In the nearly three-hour presentation, none of the guests tap their feet impatiently or twirl their hair. They lean forward as Richardson presents the artworks—which range from African-American themes to still-life paintings, sacred works to abstractions, urban street scenes to landscapes. R. Woodrum’s “Passing Down the Faith” is a straightforward, sentimental depiction of three sets of brown, faith-filled hands passing a gold cross between them.
“This one speaks to me,” Jacquline Buise says of the lithograph painting. “It’s about passing down religion from generation to generation. So when I see that, I think of my grandmother’s hands passing it down to my mother’s hands and then passing it down to me.”
“Ooh, look at that,” the boisterous, 57-year-old Paula Blue says about J.C. Bakari’s romantic “Sensuous Whisper” print of a couple clasped in a passionate embrace. “He looks young,” Blue and the other ladies enjoy a raucous laugh as they gaze at the hunk.
Even sports fan Peace is engaged as Richardson shows about 40 pieces of varying color schemes, detail, and complexity levels. A painting by Jorge Arrieta, a Tennessee-based father of five who sells his work exclusively through Personal Preference, captures everyone’s eyes. For “Earthly Vessels,” Arrieta renders a pair of dusty brown urns that look so old that they feel excavated from a prehistoric cave.
Richardson puts a complementary gold frame on the piece, and the group responds with warm appreciation. Such minor personal touches are what make both clients and artists feel well cared for. “I had done shows in Michigan and Washington, D.C., before I became an exclusive artist with Personal Preference,” Arrieta says over the phone from his studio. “Back then, some of my pieces sold for $5,000 to $6,000,” he says, but he has sold his work through Personal Preference for 25 years—10 years exclusively—because it consistently moves his pieces.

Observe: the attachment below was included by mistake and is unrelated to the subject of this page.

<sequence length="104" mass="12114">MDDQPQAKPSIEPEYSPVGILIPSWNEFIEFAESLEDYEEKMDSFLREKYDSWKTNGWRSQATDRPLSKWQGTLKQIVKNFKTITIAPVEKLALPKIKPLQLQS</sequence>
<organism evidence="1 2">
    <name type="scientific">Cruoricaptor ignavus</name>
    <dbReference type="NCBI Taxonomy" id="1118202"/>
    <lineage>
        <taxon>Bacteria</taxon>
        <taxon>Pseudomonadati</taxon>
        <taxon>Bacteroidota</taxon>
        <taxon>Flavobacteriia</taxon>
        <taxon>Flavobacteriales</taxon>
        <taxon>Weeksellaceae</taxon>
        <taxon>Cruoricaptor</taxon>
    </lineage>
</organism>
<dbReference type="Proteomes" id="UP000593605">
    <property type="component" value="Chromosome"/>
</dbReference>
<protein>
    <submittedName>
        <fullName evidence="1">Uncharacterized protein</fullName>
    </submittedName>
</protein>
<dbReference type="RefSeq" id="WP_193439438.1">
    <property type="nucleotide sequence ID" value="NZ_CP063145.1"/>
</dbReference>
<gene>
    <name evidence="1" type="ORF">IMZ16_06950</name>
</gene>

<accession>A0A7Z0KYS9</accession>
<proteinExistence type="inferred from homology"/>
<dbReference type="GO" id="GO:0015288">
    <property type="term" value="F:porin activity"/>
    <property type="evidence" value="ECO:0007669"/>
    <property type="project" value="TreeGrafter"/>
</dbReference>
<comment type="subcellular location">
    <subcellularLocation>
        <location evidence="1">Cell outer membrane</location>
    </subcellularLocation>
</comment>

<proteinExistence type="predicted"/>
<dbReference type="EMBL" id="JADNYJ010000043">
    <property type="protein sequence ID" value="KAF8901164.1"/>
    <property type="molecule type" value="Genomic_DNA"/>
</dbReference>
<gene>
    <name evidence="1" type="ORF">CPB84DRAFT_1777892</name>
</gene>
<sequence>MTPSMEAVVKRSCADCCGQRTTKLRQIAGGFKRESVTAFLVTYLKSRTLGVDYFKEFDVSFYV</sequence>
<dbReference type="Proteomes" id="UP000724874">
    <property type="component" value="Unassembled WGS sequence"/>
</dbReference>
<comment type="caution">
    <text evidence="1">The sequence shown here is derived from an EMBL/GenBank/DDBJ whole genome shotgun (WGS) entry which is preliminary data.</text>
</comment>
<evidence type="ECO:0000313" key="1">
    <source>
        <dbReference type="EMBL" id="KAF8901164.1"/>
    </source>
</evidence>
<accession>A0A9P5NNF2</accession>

“They keep me very busy,” he says. “They buy everything I paint. There’s no need to go anywhere else.”
Arrieta isn’t the only artist who feels this way; Richardson reports that a few other artists are represented exclusively by Personal Preference, whose artist roster now numbers about 1,000. Elaine Dungill, Richardson explains, began painting in the mid-’90s when she was in her late 70s. The prospective patrons raise admiring eyebrows at one of Dungill’s smaller pieces, “African Maiden at Prayer,” a profile painting of a praying young woman wearing a turban and peach-colored robe. Richardson then shows a few mixed-media paintings from June Marie, including “Glamour Girls,” in which real feathers and rhinestones decorated the subjects’ wide-brimmed hats. “This is a Personal Preference exclusive,” Richardson says as she winds down her presentation.
Frank Morrison’s paintings especially attract this group. Morrison is known for his elongated images of black bodies, and his work catches the eye of the picky Hyman. She purchases “Five on the Side,” a heavily textured Morrison painting. In this piece, three men play a spirited game of pool. And even though it falls into her category of not wanting to hang people she doesn’t know on her walls, Morrison captures the figures in rear profile, and they could be anybody.
“How can I know if I know them or not if I can’t see their faces?” Hyman laughs.